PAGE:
You can sell your CD collection to whomever you like. You can even open a used CD store, on the corner or online. But you can’t resell your MP3s, nor can you operate a service that allows it.
That’s according to a US District Court decision now handed down in ReDigi vs. Capitol Records, one that steps into the murky digital waters of the ‘first sale doctrine’.
Whether ReDigi could have built a business off of re-selling MP3s is another question entirely, one that probably will never get tested. The company will probably now be forced to shut down or completely pivot, barring some sort of challenge. “ReDigi facilitates and profits from the sale of copyrighted commercial recordings, transferred in their entirety, with a likely detrimental impact on the primary market for these goods,” US District Court judge Richard Sullivan opined.
That’s the verdict, even though ReDigi expressly deletes the original copy after resale.
“It is beside the point that the original phonorecord no longer exists. It matters only that a new phonorecord has been created.”
The Boston-based ReDigi seemed more academic than practical from the start, especially for a consumer base that often ‘resells’ MP3s for $0. But this goes beyond simple MP3 reselling, and could have a more important implications in film and books. The reason is that consumers typically listen to their music collection over and over again, a behavior only duplicated on a select number of absolutely favorite movies and books. Which means, other digital assets outside of music have greater resale potential.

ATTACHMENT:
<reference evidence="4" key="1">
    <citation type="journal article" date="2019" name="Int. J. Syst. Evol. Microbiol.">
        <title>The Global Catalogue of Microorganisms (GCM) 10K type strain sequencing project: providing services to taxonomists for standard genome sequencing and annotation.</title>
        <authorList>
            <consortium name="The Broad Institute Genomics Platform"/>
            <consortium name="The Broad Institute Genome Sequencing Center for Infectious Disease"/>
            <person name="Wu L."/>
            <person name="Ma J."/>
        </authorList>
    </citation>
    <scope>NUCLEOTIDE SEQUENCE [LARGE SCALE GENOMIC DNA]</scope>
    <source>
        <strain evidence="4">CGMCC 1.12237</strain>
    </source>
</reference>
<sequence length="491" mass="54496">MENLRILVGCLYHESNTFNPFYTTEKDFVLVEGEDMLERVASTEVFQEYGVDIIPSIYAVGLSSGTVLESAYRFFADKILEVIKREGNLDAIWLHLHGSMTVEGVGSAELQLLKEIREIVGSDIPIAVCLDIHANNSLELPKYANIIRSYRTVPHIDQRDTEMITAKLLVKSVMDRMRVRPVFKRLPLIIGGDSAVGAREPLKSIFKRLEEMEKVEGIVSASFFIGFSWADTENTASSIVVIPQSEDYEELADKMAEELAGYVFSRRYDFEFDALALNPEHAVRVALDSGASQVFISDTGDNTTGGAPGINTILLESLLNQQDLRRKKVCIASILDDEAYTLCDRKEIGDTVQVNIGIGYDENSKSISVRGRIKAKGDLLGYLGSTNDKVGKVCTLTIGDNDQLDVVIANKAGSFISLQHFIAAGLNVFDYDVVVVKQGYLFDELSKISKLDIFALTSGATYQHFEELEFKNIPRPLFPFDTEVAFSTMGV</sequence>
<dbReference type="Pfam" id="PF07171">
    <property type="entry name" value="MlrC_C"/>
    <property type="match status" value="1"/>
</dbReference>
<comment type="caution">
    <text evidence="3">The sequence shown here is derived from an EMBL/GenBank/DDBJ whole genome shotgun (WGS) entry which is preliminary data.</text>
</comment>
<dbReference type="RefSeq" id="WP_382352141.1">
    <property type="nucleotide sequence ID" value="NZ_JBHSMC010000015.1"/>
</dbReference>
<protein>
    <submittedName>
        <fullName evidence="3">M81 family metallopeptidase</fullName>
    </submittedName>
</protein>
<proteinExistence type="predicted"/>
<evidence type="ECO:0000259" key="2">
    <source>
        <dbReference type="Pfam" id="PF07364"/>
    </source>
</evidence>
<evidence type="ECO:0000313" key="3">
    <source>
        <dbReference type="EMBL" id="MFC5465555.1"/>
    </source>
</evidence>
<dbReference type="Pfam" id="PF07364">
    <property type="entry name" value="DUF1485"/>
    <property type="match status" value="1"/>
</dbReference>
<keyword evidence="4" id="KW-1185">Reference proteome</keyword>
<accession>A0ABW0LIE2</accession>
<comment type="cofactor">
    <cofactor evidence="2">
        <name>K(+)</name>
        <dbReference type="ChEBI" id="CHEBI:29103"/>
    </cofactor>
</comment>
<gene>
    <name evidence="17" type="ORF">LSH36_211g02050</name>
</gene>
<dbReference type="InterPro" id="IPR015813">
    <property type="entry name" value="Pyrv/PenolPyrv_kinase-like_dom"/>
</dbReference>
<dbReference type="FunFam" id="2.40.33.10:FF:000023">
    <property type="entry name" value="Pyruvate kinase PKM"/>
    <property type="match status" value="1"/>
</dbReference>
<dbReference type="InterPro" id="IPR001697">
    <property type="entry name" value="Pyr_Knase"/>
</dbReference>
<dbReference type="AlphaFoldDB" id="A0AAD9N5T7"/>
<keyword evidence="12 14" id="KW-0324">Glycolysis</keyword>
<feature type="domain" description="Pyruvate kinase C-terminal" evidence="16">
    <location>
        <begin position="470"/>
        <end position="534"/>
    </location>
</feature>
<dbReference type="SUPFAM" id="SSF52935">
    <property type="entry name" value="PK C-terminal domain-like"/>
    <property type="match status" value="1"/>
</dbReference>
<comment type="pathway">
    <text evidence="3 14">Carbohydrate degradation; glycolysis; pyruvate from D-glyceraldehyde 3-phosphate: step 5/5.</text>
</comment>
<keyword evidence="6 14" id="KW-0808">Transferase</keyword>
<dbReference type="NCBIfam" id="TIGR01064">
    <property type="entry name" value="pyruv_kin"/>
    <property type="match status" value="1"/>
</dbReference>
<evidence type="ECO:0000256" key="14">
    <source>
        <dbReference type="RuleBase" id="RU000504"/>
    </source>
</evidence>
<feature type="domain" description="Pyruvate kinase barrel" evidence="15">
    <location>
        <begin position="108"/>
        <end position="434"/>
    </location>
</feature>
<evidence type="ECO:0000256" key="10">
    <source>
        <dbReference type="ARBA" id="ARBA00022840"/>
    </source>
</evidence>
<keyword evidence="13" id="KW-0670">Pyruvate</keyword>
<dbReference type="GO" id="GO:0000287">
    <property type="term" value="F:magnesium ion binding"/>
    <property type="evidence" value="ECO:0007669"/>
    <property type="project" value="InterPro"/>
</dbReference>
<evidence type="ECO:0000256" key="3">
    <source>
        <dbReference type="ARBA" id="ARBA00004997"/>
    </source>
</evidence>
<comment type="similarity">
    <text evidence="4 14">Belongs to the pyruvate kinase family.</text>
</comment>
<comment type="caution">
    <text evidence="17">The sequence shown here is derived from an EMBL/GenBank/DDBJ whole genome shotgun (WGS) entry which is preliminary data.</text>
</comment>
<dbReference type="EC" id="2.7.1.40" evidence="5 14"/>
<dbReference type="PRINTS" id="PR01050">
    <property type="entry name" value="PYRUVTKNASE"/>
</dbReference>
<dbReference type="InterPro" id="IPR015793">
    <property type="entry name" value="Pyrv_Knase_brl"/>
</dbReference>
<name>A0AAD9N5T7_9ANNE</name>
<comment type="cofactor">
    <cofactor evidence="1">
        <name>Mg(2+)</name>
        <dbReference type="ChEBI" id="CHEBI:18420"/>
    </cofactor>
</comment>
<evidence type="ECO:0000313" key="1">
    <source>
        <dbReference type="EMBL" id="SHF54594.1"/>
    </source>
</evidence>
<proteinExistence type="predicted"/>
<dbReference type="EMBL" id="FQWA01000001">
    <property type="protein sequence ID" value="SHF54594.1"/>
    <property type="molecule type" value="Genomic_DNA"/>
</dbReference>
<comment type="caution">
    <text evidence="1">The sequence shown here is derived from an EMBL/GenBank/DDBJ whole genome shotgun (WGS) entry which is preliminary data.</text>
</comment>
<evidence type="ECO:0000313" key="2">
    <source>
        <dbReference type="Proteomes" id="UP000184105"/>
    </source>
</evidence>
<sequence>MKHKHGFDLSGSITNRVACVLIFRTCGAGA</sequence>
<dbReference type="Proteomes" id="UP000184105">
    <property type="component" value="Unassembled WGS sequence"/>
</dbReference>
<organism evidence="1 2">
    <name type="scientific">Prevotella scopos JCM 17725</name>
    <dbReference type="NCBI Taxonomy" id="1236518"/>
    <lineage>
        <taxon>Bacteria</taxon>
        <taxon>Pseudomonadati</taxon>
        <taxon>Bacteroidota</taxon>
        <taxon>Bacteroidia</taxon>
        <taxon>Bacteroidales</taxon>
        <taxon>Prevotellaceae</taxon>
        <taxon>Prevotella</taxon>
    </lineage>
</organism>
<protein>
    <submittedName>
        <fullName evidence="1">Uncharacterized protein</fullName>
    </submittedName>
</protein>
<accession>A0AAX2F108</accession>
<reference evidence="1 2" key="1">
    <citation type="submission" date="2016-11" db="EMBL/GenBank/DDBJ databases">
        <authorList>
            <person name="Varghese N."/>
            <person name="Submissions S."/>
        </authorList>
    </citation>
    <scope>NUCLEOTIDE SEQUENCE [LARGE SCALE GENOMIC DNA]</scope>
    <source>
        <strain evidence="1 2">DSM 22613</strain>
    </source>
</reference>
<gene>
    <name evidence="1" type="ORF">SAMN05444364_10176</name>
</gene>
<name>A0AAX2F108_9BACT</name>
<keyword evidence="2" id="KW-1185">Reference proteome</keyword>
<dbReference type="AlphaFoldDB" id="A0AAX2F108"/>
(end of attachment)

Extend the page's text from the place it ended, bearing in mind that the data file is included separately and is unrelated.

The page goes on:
+ February 7th, 2012: “Federal Judge: This ReDigi Thing Is a ‘Fascinating Issue…’“
But what about that first sale doctrine? Yes, ReDigi created a system that erased the original MP3 after the sale, a structure designed to mimic a physical transfer. But the first sale doctrine was ultimately deemed inapplicable to the ReDigi case, mostly because of the duplication involved. “The first sale defense does not cover this any more than it covered the sale of cassette recordings of vinyl records in a bygone era,” Sullivan wrote.
The next question is what level of damages, if any, ReDigi faces. Capitol Records is part of EMI, which is part of Universal Music Group.
The full decision is here.